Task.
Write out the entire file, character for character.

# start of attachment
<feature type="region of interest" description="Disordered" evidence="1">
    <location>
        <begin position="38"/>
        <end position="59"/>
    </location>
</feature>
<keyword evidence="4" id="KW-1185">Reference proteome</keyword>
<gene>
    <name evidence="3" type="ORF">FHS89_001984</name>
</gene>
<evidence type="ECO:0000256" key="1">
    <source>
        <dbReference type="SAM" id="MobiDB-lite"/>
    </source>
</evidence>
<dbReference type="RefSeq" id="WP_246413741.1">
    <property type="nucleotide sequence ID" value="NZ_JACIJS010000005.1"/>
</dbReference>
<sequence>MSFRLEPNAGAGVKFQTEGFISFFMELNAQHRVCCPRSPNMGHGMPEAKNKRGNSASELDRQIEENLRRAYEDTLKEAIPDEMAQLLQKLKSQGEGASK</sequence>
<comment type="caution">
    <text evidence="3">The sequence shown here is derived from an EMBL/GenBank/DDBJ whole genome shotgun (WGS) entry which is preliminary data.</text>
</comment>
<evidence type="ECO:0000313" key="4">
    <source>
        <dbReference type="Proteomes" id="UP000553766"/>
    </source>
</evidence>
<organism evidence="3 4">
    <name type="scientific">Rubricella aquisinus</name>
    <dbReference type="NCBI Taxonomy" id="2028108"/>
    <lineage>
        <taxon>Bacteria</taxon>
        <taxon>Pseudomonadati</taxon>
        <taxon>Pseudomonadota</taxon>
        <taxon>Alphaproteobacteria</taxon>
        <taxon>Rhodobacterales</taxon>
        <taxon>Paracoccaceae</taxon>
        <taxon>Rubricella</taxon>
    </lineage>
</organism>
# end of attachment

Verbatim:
<feature type="region of interest" description="Disordered" evidence="1">
    <location>
        <begin position="38"/>
        <end position="59"/>
    </location>
</feature>
<keyword evidence="4" id="KW-1185">Reference proteome</keyword>
<gene>
    <name evidence="3" type="ORF">FHS89_001984</name>
</gene>
<evidence type="ECO:0000256" key="1">
    <source>
        <dbReference type="SAM" id="MobiDB-lite"/>
    </source>
</evidence>
<dbReference type="RefSeq" id="WP_246413741.1">
    <property type="nucleotide sequence ID" value="NZ_JACIJS010000005.1"/>
</dbReference>
<sequence>MSFRLEPNAGAGVKFQTEGFISFFMELNAQHRVCCPRSPNMGHGMPEAKNKRGNSASELDRQIEENLRRAYEDTLKEAIPDEMAQLLQKLKSQGEGASK</sequence>
<comment type="caution">
    <text evidence="3">The sequence shown here is derived from an EMBL/GenBank/DDBJ whole genome shotgun (WGS) entry which is preliminary data.</text>
</comment>
<evidence type="ECO:0000313" key="4">
    <source>
        <dbReference type="Proteomes" id="UP000553766"/>
    </source>
</evidence>
<organism evidence="3 4">
    <name type="scientific">Rubricella aquisinus</name>
    <dbReference type="NCBI Taxonomy" id="2028108"/>
    <lineage>
        <taxon>Bacteria</taxon>
        <taxon>Pseudomonadati</taxon>
        <taxon>Pseudomonadota</taxon>
        <taxon>Alphaproteobacteria</taxon>
        <taxon>Rhodobacterales</taxon>
        <taxon>Paracoccaceae</taxon>
        <taxon>Rubricella</taxon>
    </lineage>
</organism>